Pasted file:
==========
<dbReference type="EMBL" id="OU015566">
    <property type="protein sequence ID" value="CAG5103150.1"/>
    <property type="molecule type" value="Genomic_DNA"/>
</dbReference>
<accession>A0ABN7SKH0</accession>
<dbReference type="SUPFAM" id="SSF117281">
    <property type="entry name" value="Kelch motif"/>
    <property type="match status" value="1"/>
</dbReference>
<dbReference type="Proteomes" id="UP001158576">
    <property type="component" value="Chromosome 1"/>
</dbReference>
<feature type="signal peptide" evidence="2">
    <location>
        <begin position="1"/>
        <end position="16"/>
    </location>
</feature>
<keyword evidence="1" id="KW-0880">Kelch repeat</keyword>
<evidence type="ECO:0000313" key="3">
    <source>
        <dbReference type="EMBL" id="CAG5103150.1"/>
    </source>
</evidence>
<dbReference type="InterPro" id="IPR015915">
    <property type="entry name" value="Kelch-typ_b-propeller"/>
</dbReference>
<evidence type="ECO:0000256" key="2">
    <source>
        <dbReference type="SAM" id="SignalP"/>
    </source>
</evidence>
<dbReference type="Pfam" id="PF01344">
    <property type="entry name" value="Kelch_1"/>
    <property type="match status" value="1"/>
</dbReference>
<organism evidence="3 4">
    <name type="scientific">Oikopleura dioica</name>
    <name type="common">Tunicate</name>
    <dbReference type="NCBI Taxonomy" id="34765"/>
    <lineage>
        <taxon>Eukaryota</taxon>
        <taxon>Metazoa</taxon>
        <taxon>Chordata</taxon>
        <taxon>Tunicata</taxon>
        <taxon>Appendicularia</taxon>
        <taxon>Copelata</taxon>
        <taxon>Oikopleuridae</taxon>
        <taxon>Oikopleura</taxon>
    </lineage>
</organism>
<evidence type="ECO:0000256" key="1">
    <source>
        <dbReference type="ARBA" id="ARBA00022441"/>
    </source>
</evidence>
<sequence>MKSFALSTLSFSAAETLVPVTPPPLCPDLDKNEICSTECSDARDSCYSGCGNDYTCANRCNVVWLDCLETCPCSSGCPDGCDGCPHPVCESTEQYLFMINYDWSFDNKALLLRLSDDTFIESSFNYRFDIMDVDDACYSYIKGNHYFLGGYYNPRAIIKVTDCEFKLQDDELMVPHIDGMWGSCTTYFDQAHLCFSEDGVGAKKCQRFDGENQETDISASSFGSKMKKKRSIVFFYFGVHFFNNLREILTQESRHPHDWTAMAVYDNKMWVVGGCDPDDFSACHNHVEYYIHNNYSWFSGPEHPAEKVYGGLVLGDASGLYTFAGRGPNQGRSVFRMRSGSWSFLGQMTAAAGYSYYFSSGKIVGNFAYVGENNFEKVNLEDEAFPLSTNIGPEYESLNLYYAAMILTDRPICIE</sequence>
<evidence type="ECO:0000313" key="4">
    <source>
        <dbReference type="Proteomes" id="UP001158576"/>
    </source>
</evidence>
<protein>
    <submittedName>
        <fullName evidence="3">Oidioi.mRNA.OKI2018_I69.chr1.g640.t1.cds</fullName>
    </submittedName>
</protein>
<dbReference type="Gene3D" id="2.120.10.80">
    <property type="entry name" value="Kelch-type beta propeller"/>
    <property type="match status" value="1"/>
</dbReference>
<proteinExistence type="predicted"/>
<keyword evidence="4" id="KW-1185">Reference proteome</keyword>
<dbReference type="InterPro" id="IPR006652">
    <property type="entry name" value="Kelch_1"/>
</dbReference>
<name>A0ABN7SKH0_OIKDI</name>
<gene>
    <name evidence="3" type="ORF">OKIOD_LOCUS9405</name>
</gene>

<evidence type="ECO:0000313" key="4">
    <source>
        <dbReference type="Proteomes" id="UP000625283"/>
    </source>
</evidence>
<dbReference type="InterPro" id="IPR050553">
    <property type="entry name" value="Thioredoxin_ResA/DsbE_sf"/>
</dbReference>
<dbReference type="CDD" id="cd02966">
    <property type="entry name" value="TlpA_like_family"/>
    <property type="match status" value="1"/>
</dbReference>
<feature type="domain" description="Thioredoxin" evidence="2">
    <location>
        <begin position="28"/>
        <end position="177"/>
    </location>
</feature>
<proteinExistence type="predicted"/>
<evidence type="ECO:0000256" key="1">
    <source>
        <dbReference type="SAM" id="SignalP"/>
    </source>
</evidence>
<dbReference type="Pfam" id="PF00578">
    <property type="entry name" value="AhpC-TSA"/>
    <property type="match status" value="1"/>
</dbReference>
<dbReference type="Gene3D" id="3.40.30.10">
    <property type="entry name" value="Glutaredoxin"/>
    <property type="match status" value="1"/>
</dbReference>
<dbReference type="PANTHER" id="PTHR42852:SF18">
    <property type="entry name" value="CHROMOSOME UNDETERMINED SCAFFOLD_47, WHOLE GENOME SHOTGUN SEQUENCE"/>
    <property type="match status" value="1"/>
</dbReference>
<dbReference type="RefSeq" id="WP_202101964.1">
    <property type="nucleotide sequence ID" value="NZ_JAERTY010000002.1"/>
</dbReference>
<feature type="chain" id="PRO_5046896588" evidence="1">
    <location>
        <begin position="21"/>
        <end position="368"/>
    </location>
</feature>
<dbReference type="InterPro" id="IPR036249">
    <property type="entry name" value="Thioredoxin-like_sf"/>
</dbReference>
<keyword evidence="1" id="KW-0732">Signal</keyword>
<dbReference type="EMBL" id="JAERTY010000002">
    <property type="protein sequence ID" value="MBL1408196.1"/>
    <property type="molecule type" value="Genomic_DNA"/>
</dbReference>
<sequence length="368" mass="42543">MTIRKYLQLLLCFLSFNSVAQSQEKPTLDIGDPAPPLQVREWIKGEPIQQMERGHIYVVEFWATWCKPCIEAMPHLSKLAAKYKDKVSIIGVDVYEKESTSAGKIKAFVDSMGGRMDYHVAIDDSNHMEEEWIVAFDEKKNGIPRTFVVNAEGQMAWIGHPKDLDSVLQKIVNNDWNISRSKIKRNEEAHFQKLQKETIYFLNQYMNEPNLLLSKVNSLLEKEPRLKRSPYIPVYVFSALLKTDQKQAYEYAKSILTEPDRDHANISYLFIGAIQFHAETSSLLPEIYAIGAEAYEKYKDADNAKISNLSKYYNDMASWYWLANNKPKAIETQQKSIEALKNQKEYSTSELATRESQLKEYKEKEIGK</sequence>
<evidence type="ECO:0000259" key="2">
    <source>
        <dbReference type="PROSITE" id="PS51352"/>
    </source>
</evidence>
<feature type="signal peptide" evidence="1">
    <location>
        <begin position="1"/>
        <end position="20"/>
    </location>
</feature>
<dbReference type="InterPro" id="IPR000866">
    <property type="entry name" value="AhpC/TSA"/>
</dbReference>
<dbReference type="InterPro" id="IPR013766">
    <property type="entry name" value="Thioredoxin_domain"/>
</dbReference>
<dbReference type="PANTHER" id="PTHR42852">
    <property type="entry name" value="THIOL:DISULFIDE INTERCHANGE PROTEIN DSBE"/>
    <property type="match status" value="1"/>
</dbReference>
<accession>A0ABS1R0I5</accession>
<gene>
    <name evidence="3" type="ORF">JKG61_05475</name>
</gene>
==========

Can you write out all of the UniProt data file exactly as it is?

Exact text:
<dbReference type="EMBL" id="OU015566">
    <property type="protein sequence ID" value="CAG5103150.1"/>
    <property type="molecule type" value="Genomic_DNA"/>
</dbReference>
<accession>A0ABN7SKH0</accession>
<dbReference type="SUPFAM" id="SSF117281">
    <property type="entry name" value="Kelch motif"/>
    <property type="match status" value="1"/>
</dbReference>
<dbReference type="Proteomes" id="UP001158576">
    <property type="component" value="Chromosome 1"/>
</dbReference>
<feature type="signal peptide" evidence="2">
    <location>
        <begin position="1"/>
        <end position="16"/>
    </location>
</feature>
<keyword evidence="1" id="KW-0880">Kelch repeat</keyword>
<evidence type="ECO:0000313" key="3">
    <source>
        <dbReference type="EMBL" id="CAG5103150.1"/>
    </source>
</evidence>
<dbReference type="InterPro" id="IPR015915">
    <property type="entry name" value="Kelch-typ_b-propeller"/>
</dbReference>
<evidence type="ECO:0000256" key="2">
    <source>
        <dbReference type="SAM" id="SignalP"/>
    </source>
</evidence>
<dbReference type="Pfam" id="PF01344">
    <property type="entry name" value="Kelch_1"/>
    <property type="match status" value="1"/>
</dbReference>
<organism evidence="3 4">
    <name type="scientific">Oikopleura dioica</name>
    <name type="common">Tunicate</name>
    <dbReference type="NCBI Taxonomy" id="34765"/>
    <lineage>
        <taxon>Eukaryota</taxon>
        <taxon>Metazoa</taxon>
        <taxon>Chordata</taxon>
        <taxon>Tunicata</taxon>
        <taxon>Appendicularia</taxon>
        <taxon>Copelata</taxon>
        <taxon>Oikopleuridae</taxon>
        <taxon>Oikopleura</taxon>
    </lineage>
</organism>
<evidence type="ECO:0000256" key="1">
    <source>
        <dbReference type="ARBA" id="ARBA00022441"/>
    </source>
</evidence>
<sequence>MKSFALSTLSFSAAETLVPVTPPPLCPDLDKNEICSTECSDARDSCYSGCGNDYTCANRCNVVWLDCLETCPCSSGCPDGCDGCPHPVCESTEQYLFMINYDWSFDNKALLLRLSDDTFIESSFNYRFDIMDVDDACYSYIKGNHYFLGGYYNPRAIIKVTDCEFKLQDDELMVPHIDGMWGSCTTYFDQAHLCFSEDGVGAKKCQRFDGENQETDISASSFGSKMKKKRSIVFFYFGVHFFNNLREILTQESRHPHDWTAMAVYDNKMWVVGGCDPDDFSACHNHVEYYIHNNYSWFSGPEHPAEKVYGGLVLGDASGLYTFAGRGPNQGRSVFRMRSGSWSFLGQMTAAAGYSYYFSSGKIVGNFAYVGENNFEKVNLEDEAFPLSTNIGPEYESLNLYYAAMILTDRPICIE</sequence>
<evidence type="ECO:0000313" key="4">
    <source>
        <dbReference type="Proteomes" id="UP001158576"/>
    </source>
</evidence>
<protein>
    <submittedName>
        <fullName evidence="3">Oidioi.mRNA.OKI2018_I69.chr1.g640.t1.cds</fullName>
    </submittedName>
</protein>
<dbReference type="Gene3D" id="2.120.10.80">
    <property type="entry name" value="Kelch-type beta propeller"/>
    <property type="match status" value="1"/>
</dbReference>
<proteinExistence type="predicted"/>
<keyword evidence="4" id="KW-1185">Reference proteome</keyword>
<dbReference type="InterPro" id="IPR006652">
    <property type="entry name" value="Kelch_1"/>
</dbReference>
<name>A0ABN7SKH0_OIKDI</name>
<gene>
    <name evidence="3" type="ORF">OKIOD_LOCUS9405</name>
</gene>

<evidence type="ECO:0000313" key="4">
    <source>
        <dbReference type="Proteomes" id="UP000625283"/>
    </source>
</evidence>
<dbReference type="InterPro" id="IPR050553">
    <property type="entry name" value="Thioredoxin_ResA/DsbE_sf"/>
</dbReference>
<dbReference type="CDD" id="cd02966">
    <property type="entry name" value="TlpA_like_family"/>
    <property type="match status" value="1"/>
</dbReference>
<feature type="domain" description="Thioredoxin" evidence="2">
    <location>
        <begin position="28"/>
        <end position="177"/>
    </location>
</feature>
<proteinExistence type="predicted"/>
<evidence type="ECO:0000256" key="1">
    <source>
        <dbReference type="SAM" id="SignalP"/>
    </source>
</evidence>
<dbReference type="Pfam" id="PF00578">
    <property type="entry name" value="AhpC-TSA"/>
    <property type="match status" value="1"/>
</dbReference>
<dbReference type="Gene3D" id="3.40.30.10">
    <property type="entry name" value="Glutaredoxin"/>
    <property type="match status" value="1"/>
</dbReference>
<dbReference type="PANTHER" id="PTHR42852:SF18">
    <property type="entry name" value="CHROMOSOME UNDETERMINED SCAFFOLD_47, WHOLE GENOME SHOTGUN SEQUENCE"/>
    <property type="match status" value="1"/>
</dbReference>
<dbReference type="RefSeq" id="WP_202101964.1">
    <property type="nucleotide sequence ID" value="NZ_JAERTY010000002.1"/>
</dbReference>
<feature type="chain" id="PRO_5046896588" evidence="1">
    <location>
        <begin position="21"/>
        <end position="368"/>
    </location>
</feature>
<dbReference type="InterPro" id="IPR036249">
    <property type="entry name" value="Thioredoxin-like_sf"/>
</dbReference>
<keyword evidence="1" id="KW-0732">Signal</keyword>
<dbReference type="EMBL" id="JAERTY010000002">
    <property type="protein sequence ID" value="MBL1408196.1"/>
    <property type="molecule type" value="Genomic_DNA"/>
</dbReference>
<sequence length="368" mass="42543">MTIRKYLQLLLCFLSFNSVAQSQEKPTLDIGDPAPPLQVREWIKGEPIQQMERGHIYVVEFWATWCKPCIEAMPHLSKLAAKYKDKVSIIGVDVYEKESTSAGKIKAFVDSMGGRMDYHVAIDDSNHMEEEWIVAFDEKKNGIPRTFVVNAEGQMAWIGHPKDLDSVLQKIVNNDWNISRSKIKRNEEAHFQKLQKETIYFLNQYMNEPNLLLSKVNSLLEKEPRLKRSPYIPVYVFSALLKTDQKQAYEYAKSILTEPDRDHANISYLFIGAIQFHAETSSLLPEIYAIGAEAYEKYKDADNAKISNLSKYYNDMASWYWLANNKPKAIETQQKSIEALKNQKEYSTSELATRESQLKEYKEKEIGK</sequence>
<evidence type="ECO:0000259" key="2">
    <source>
        <dbReference type="PROSITE" id="PS51352"/>
    </source>
</evidence>
<feature type="signal peptide" evidence="1">
    <location>
        <begin position="1"/>
        <end position="20"/>
    </location>
</feature>
<dbReference type="InterPro" id="IPR000866">
    <property type="entry name" value="AhpC/TSA"/>
</dbReference>
<dbReference type="InterPro" id="IPR013766">
    <property type="entry name" value="Thioredoxin_domain"/>
</dbReference>
<dbReference type="PANTHER" id="PTHR42852">
    <property type="entry name" value="THIOL:DISULFIDE INTERCHANGE PROTEIN DSBE"/>
    <property type="match status" value="1"/>
</dbReference>
<accession>A0ABS1R0I5</accession>
<gene>
    <name evidence="3" type="ORF">JKG61_05475</name>
</gene>